By Megan Thompson
The sale of a controversial parcel of land on Lewisville Lake, set for auction April 20 has been deemed illegal and canceled after weeks of protests. The auction raised concerns of drinking water quality from local residents because of the posibility of fracking in the parcel.
The Bureau of Land Management planned to auction off a 10-year mineral rights lease for a section of Lewisville Lake.
The winner of the auction would have obtained the hydraulic fracturing rights to the natural resources beneath the western part of the lake, located between the town of Hickory Creek and City of Highland Village.
The auction was canceled after the Center for Biological Diversity confirmed portions of the land in question were owned by the cities of Hickory Creek, Corinth and Highland Village.
Jerry Bartz, geographical information systems lab coordinator at Brookhaven College, did not know about the legal issues surrounding the sale when he began speaking out against the proposed fracking at city council meetings and public protests. The more than 500 area residents who filed protests against the proposed sale during BLM’s public protest period were also unaware, according to an article in the Lewisville Leader.
Bartz said he and many other North Texans protested the sale because of the risks involved if something were to go wrong.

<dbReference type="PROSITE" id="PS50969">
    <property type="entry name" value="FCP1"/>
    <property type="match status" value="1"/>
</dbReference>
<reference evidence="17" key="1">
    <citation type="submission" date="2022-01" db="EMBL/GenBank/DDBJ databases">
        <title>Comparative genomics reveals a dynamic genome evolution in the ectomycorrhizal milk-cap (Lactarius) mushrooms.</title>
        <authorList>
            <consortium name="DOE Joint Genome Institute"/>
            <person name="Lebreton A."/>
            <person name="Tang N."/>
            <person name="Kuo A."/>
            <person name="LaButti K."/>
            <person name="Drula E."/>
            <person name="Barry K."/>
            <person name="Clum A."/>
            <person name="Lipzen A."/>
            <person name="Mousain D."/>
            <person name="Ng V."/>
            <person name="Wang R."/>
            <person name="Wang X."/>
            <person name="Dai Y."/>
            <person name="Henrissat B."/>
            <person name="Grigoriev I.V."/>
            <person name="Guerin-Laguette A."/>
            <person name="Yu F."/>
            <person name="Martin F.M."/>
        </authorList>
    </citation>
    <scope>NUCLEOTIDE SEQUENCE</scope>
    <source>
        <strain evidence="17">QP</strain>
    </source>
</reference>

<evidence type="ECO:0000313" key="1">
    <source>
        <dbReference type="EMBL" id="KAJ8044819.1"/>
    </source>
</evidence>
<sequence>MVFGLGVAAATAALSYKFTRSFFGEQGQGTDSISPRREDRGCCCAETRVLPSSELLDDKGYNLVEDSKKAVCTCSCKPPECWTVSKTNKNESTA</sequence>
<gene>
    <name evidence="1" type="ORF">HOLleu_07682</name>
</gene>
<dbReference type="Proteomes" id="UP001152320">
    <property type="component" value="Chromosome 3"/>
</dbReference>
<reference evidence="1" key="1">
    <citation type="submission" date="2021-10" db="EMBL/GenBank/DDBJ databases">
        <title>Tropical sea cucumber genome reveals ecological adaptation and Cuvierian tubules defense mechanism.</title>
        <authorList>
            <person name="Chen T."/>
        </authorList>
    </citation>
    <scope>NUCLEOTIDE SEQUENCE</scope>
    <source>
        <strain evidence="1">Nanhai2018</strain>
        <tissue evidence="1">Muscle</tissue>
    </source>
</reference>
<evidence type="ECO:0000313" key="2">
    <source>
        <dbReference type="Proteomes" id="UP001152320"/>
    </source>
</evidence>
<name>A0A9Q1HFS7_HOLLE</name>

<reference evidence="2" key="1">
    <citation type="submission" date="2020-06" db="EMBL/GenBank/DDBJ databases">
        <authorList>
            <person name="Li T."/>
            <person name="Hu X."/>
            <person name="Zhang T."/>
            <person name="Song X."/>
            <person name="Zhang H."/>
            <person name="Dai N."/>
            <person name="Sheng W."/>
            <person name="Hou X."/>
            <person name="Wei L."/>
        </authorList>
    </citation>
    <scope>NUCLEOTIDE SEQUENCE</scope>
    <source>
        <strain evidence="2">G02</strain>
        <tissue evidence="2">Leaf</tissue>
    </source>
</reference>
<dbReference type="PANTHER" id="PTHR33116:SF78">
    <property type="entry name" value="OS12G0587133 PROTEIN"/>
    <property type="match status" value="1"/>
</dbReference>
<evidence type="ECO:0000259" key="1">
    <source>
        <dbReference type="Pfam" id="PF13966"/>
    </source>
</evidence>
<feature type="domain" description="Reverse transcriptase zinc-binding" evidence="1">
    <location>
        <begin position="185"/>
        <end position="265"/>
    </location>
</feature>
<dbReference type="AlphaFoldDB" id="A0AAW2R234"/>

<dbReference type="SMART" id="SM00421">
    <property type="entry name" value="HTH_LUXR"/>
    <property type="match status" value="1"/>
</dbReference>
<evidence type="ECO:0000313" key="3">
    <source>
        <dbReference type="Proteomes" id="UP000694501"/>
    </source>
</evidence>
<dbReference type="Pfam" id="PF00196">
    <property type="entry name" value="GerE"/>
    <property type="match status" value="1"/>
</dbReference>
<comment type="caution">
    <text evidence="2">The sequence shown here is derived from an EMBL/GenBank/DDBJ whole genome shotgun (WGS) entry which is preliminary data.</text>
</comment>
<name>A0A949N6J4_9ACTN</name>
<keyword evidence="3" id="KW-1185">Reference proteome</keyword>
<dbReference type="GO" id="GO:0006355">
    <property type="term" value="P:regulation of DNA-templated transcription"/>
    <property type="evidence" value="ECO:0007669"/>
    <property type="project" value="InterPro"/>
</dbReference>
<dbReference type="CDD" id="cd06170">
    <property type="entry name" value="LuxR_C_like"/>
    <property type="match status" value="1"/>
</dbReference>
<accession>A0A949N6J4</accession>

“I just think it really is very risky, particularly with the shape that the dam is in,” Bartz said. There are possibly three slow-moving faults near the dam.
The problem lies in the structural integrity of the Lewisville dam. The U.S. Army Corps of Engineers built it in 1955, and recently listed it as the eighth most hazardous in the country. Although the dam has structural problems, the ranking is largely due to the scenario of a possible breach impacting nearly 430,000 North Texans.
A failure of the dam, if the lake was full, would flood downtown Dallas in 50 feet of water, according to The Dallas Morning News.
Hydraulic fracturing, also known as fracking, is used to increase the flow rate of liquids such as water, natural gas and petroleum. This process allows drilling companies to extract natural resources from deep below the Earth’s surface. Although fracking is a widely used technique that has been around since the 1950s, the debate in North Texas is ongoing.
However, Bartz said based on his experience and studies, fracking is not all bad.
“Personally, I have been involved in the fracturing of a hundred vertical wells, and there are no negative environmental incidents. But I am aware that sometimes things can go wrong,” Bartz said. “We need fracking. We use a lot of energy, but you’ve got to frack in the right places.”
The threat of fracking in the area is still a looming concern, according to The Leader.
Rita Beving, North Texas Clean Water Fund Outreach coordinator, told a reporter for The Leader that the parts of the land parcel not within local city limits could still come up for auction in the future.
Maria Esparza, a student, is worried about how fracking near Lewisville Lake will affect her. “I don’t have flood insurance,” she said. “It never seemed necessary in Dallas, but now I’m worried I will need it.”
Like many North Texans, Esparza said she was unaware of the proposed auction until recently and missed the protest period.
The BLM manages more than 245 million acres of public land, as well as 700 million acres of sub-surface mineral estate, more than any other U.S. federal agency, according to blm.gov.